D&D is replacing the word 'race' in character creation: 'we do not intend to return to that term'

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Dungeons & Dragons is currently going through some changes. A public playtest of new rules called One D&D began in August, and several tonal shifts to its depiction of fantasy have been introduced in recent years. That's included attempts to move away from racial stereotypes by changing things like the depiction of the Romani-esque people called the Vistani in the Ravenloft books. It hasn't all gone smoothly, and after criticism of the way Spelljammer's flying monkey-people called hadozee resembled racist stereotypes, Wizards of the Coast first apologized and then changed its review process to include cultural consultants for all D&D books.

The next step, as explained in a blog post published on D&D Beyond (opens in new tab) today, is to move on from using the word "race" to describe elves, dwarves, and the various other options players can choose from when making their characters. Which has honestly always seemed inappropriate, even ignoring the fact it's been used to describe options as disparate as humanoid dragons, talking plants, and basically robots.

"Dungeons & Dragons has a history of evolving to meet the needs of our players and foster an inviting space for everyone", the blog post explains. "With that in mind, we understand 'race' is a problematic term that has had prejudiced links between real world people and the fantasy peoples of D&D worlds. The usage of the term across D&D and other popular IP has evolved over time. Now it's time for the next evolution."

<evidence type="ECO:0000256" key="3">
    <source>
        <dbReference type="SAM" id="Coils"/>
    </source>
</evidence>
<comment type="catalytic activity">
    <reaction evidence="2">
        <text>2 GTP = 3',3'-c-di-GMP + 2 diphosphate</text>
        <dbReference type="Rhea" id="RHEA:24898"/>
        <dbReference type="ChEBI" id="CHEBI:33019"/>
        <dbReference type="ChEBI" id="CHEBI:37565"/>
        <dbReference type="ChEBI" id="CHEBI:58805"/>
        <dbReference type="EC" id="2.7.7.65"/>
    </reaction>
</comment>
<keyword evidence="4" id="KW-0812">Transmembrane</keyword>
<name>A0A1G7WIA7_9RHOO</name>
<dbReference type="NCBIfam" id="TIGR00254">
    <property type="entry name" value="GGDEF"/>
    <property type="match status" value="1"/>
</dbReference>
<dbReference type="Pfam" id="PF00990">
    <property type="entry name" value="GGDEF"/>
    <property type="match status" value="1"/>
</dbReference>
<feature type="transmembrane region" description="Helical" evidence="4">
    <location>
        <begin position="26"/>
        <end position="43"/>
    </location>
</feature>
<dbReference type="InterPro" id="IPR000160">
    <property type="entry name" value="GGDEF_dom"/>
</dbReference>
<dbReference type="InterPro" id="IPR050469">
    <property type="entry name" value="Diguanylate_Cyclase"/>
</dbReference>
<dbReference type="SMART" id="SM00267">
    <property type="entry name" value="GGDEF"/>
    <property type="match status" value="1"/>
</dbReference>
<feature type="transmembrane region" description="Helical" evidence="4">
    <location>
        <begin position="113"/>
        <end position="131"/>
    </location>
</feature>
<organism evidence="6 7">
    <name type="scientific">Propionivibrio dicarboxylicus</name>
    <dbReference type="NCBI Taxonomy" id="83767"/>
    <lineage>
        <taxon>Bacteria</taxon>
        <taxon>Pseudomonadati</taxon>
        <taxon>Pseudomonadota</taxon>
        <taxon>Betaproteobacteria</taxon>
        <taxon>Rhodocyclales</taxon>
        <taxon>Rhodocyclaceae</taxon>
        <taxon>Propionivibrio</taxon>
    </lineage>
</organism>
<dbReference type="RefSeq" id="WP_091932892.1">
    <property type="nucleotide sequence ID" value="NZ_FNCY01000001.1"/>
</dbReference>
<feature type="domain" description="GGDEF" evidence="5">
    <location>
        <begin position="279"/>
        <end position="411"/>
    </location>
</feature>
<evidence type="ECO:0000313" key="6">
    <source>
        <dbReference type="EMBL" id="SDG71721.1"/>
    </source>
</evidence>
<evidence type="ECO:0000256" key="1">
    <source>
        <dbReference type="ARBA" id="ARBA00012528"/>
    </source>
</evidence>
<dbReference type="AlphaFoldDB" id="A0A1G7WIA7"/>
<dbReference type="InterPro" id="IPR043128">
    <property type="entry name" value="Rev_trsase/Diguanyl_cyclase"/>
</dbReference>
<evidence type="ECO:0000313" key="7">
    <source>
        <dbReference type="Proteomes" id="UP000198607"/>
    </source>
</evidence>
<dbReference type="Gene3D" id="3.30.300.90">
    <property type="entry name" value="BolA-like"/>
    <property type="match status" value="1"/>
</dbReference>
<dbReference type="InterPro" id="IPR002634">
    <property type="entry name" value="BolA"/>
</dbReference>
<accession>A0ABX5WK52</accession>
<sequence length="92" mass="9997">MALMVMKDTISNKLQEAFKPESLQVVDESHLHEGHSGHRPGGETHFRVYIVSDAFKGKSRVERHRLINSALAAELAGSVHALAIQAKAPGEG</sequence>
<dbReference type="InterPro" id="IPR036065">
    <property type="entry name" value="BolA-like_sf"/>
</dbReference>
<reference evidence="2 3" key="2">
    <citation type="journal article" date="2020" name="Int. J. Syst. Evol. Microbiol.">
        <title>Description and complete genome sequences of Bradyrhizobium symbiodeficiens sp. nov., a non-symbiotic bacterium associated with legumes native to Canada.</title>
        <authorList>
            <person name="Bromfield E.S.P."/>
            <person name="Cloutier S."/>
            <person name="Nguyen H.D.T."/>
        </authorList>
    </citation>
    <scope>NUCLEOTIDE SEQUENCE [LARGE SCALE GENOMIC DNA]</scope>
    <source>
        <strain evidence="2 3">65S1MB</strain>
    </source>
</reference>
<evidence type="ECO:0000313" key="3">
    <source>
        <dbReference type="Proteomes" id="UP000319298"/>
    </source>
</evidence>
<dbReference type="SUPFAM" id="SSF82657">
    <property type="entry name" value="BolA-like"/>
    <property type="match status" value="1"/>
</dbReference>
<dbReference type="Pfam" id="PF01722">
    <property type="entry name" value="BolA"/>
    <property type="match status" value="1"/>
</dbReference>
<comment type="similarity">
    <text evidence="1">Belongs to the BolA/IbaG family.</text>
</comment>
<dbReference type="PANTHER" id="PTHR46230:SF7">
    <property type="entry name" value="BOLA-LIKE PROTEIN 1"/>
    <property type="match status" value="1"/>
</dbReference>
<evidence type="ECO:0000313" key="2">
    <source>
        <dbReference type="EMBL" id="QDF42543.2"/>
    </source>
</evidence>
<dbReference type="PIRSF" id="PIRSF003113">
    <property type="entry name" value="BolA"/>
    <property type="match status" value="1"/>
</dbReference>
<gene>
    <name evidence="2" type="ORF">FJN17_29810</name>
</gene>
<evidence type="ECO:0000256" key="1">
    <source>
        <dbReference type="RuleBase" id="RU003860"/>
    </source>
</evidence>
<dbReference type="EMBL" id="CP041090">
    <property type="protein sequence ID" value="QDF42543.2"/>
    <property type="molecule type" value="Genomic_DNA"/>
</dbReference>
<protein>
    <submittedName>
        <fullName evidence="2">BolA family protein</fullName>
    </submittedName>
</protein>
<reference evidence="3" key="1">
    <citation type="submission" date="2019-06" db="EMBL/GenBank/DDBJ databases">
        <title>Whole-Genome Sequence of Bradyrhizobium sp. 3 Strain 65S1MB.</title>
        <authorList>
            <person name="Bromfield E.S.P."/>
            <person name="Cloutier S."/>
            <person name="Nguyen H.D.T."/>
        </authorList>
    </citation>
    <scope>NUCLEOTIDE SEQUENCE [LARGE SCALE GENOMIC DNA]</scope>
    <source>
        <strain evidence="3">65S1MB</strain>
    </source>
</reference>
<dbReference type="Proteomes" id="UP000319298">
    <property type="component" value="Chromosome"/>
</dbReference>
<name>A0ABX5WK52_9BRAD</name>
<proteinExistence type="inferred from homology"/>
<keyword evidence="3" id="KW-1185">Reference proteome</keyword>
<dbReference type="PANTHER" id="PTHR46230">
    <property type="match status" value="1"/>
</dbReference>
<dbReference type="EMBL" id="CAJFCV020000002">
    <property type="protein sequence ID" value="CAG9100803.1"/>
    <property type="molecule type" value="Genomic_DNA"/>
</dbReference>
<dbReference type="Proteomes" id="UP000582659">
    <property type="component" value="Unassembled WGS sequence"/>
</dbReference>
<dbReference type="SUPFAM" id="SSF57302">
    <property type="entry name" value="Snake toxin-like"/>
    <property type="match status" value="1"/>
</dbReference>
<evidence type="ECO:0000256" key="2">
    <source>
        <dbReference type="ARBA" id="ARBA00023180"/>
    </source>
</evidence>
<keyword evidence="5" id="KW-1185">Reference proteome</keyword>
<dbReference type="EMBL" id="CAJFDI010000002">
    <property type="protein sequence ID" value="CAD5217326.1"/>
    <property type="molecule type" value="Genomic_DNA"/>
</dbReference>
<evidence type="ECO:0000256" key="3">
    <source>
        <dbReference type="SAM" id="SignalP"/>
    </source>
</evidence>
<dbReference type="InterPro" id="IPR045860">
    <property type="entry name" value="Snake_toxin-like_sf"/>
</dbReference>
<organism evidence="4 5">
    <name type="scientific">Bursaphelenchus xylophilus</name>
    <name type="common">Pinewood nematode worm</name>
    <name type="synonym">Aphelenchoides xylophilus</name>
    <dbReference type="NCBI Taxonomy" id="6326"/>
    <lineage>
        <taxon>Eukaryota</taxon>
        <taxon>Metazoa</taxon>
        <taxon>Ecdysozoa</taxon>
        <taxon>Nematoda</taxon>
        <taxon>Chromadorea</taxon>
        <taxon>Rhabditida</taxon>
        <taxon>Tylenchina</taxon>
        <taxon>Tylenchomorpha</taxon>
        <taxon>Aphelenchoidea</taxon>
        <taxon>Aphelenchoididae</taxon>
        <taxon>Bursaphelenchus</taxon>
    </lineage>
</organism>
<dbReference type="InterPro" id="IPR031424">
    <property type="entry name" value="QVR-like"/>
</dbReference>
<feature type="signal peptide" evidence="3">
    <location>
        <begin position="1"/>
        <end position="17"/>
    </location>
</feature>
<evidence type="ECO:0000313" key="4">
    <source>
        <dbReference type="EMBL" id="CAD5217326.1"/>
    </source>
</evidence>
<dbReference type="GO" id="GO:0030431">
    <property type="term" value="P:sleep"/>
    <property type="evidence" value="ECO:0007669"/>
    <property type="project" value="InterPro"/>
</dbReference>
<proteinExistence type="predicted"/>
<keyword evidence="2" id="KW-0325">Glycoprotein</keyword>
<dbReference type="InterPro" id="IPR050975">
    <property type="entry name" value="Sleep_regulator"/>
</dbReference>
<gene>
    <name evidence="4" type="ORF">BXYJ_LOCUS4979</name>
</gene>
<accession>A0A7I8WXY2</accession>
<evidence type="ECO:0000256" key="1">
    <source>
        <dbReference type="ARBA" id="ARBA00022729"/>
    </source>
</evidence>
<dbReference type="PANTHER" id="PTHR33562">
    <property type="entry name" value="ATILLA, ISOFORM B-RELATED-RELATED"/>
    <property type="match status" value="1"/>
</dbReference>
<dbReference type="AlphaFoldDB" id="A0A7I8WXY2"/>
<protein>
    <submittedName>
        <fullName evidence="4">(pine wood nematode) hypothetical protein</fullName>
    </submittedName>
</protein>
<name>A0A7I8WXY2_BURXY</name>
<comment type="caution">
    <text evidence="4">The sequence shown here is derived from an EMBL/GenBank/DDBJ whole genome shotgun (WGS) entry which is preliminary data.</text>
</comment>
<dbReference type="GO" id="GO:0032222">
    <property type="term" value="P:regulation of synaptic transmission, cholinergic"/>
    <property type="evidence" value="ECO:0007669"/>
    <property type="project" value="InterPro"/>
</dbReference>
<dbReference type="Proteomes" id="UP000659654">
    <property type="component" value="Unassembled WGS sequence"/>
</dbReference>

The latest set of playtest rules for One D&D (opens in new tab) reflect this, using the word "species" instead. "We have made the decision to move on from using the term 'race' everywhere in One D&D, and we do not intend to return to that term", Wizards of the Coast says. "The term 'species' was chosen in close coordination with multiple outside cultural consultants."

Other popular fantasy RPGs have taken similar steps in recent years. Pathfinder's second edition, released in 2019, used the word "ancestry" instead, while Warhammer switched to "species" beginning with Warhammer Fantasy Role-Play's fourth edition in 2018. 

Each new playtest packet for One D&D is followed by a survey, and the next will begin on December 21, during which "players will be able to give feedback on the term 'species' along with everything else present in the playtest materials." 

The blog post ends by saying, "We welcome your constructive feedback on this evolution and the many more evolutions to One D&D that make this game exciting, open, and accessible to everyone. Dragons and elves belong in our world, and so do you."

Jody Macgregor
Weekend/AU Editor

Jody's first computer was a Commodore 64, so he remembers having to use a code wheel to play Pool of Radiance. A former music journalist who interviewed everyone from Giorgio Moroder to Trent Reznor, Jody also co-hosted Australia's first radio show about videogames, Zed Games (opens in new tab). He's written for Rock Paper Shotgun (opens in new tab), The Big Issue, GamesRadar (opens in new tab), Zam (opens in new tab), Glixel (opens in new tab), Five Out of Ten Magazine (opens in new tab), and Playboy.com (opens in new tab), whose cheques with the bunny logo made for fun conversations at the bank. Jody's first article for PC Gamer was about the audio of Alien Isolation, published in 2015, and since then he's written about why Silent Hill belongs on PC, why Recettear: An Item Shop's Tale is the best fantasy shopkeeper tycoon game, and how weird Lost Ark can get. Jody edited PC Gamer Indie from 2017 to 2018, and he eventually lived up to his promise to play every Warhammer videogame.